25/10/2011 - 09:31

Old power station centre of Cockburn Coast plan

25/10/2011 - 09:31


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Old power station centre of Cockburn Coast plan
BEACHSIDE: The derelict South Fremantle Power station will become a hospitality and tourism precinct under the government's new plans.

The state government is seeking comment on its plans for the Cockburn Coast just south of Fremantle, which feature a hospitality and tourism precinct at the derelict South Fremantle Power Station and a main street-style town centre at Robb Jetty.

Lands Minister Brendon Grylls and Planning Minister John Day released the state government's masterplan for the 140 hectare Cockburn Coast project late yesterday.

The plan identified the South Fremantle Power Station and Robb Jetty as key areas for commercial development, including retail, restaurants and cafes, and also identified a third 'activity centre' at Catherine Point Reserve.

The plan calls for buildings of between five- and eight-storeys at the key sites, while the residential component will consist of three- to five-storey developments with a minimum affordable housing target of 20 per cent.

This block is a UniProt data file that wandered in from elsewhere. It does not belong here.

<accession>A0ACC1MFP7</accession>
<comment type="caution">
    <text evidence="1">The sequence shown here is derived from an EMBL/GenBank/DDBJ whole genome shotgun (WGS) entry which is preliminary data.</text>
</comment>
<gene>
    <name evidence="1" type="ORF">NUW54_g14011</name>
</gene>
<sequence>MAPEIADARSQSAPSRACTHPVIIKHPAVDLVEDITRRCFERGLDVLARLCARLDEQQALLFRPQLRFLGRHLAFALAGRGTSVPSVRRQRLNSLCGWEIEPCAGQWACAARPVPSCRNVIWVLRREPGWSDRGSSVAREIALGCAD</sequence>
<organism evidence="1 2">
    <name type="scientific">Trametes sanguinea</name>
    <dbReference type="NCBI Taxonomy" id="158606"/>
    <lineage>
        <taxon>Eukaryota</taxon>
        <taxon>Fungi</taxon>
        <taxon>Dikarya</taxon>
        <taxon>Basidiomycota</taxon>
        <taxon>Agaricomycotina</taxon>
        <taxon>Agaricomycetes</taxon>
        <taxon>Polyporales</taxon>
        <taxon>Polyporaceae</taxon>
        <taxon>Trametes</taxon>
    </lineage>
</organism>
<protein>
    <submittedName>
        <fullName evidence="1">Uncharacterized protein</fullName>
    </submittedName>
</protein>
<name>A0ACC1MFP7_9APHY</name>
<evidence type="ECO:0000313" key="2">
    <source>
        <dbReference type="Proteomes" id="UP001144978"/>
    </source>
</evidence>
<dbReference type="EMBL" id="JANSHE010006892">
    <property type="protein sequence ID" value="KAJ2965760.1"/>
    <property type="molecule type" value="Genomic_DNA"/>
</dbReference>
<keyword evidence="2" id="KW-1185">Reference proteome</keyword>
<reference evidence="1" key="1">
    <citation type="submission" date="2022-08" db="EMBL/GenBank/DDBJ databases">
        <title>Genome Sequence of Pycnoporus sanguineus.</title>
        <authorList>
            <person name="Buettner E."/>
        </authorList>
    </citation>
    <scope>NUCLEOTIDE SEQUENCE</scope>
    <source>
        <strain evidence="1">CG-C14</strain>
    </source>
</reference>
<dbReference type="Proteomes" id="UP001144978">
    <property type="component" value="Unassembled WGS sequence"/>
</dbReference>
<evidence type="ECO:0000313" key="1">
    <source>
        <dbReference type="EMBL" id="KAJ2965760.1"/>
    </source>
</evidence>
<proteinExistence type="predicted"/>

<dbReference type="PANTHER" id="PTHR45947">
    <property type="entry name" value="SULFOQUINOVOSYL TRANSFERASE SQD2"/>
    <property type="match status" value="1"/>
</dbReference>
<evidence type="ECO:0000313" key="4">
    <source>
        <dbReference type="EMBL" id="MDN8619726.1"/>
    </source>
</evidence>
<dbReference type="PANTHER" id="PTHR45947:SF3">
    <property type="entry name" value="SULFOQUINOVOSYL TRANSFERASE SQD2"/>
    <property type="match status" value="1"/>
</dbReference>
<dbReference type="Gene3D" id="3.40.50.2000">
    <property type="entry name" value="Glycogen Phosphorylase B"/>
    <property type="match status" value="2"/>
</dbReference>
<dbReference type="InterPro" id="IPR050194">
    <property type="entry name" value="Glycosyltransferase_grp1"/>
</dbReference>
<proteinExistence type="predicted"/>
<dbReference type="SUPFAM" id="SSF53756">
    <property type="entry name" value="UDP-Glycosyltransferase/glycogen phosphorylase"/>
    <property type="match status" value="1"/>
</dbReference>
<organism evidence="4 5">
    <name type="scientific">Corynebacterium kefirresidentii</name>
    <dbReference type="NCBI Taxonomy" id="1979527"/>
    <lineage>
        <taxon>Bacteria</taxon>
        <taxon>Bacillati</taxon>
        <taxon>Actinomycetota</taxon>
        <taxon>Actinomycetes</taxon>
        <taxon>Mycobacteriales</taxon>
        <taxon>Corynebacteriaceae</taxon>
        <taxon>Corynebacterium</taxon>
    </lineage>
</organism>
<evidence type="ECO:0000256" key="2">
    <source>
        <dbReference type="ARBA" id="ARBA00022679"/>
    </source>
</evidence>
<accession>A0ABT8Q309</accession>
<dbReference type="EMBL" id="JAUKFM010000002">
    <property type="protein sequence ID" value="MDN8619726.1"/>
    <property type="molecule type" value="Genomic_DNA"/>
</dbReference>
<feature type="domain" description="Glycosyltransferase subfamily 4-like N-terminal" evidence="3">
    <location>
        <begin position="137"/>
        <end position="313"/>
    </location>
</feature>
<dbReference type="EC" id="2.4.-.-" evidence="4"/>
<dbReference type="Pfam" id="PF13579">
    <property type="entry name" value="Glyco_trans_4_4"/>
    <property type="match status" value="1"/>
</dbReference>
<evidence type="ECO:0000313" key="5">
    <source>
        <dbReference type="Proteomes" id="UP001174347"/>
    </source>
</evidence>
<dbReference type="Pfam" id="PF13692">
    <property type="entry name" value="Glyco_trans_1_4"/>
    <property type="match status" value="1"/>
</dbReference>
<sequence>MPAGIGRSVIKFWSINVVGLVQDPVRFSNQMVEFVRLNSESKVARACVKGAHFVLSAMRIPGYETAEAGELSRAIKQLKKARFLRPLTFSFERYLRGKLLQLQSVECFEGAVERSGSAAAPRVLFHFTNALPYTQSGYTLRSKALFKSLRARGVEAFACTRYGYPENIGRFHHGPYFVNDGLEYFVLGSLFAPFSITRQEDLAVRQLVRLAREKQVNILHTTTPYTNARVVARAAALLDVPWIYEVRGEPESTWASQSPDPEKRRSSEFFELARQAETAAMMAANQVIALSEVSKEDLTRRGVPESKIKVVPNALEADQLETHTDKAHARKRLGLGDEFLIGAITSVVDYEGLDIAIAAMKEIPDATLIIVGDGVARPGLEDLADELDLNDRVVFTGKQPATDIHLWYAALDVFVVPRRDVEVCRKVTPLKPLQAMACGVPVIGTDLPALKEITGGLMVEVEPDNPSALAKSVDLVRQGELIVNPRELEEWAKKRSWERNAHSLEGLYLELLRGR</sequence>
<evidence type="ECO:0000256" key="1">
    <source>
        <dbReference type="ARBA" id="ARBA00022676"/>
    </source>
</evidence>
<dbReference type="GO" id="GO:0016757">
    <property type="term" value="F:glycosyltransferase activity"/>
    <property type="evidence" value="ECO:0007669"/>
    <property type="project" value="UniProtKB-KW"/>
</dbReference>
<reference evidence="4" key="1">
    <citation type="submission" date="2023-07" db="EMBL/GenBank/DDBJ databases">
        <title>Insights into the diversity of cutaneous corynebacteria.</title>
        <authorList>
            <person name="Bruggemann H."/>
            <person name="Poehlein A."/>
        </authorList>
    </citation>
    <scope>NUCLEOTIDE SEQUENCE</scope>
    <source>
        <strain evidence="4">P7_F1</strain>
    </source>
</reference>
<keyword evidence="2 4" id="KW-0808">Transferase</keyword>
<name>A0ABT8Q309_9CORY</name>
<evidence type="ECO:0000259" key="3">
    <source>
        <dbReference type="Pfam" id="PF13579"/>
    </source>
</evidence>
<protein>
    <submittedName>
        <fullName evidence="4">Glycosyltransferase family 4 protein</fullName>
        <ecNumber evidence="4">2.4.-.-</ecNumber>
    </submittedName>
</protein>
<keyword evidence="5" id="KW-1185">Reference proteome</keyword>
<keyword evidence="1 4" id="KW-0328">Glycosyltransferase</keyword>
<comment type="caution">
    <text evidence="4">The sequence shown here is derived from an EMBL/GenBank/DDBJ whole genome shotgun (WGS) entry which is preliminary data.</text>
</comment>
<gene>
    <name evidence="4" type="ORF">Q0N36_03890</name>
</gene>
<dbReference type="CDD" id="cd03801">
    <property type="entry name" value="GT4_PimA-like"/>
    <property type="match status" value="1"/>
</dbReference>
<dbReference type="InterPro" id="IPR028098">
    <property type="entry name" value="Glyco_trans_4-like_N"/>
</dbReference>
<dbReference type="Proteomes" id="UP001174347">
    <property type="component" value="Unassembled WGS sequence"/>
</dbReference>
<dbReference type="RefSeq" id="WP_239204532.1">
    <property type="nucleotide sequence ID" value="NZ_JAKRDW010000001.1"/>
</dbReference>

Under the plan, the power station site will become the area's premiere employment, recreational and commercial hub, while the Robb Jetty area would house supermarkets, alfresco dining and an outdoor cinema.

The plan also identifies significant opportunity for commercial office developments at the power station site and calls for the further exploration of a public marina development.

The heritage-listed station has degenerated into a state of disrepair since it was de-commissioned in 1985.

The former industrial area was re-zoned in March this year, when Mr Day first flagged the possibility of the power station becoming the centrepiece of the redevelopment.

Mr Grylls said the Cockburn Coast area would deliver up to 4,800 new dwellings over the next 15 to 20 years.

“The regeneration of the area will create a new community of up to 10,000 people with an exciting mix of commercial, residential and recreational activities,” Mr Grylls said in a statement.

The public comment period closes December 1.


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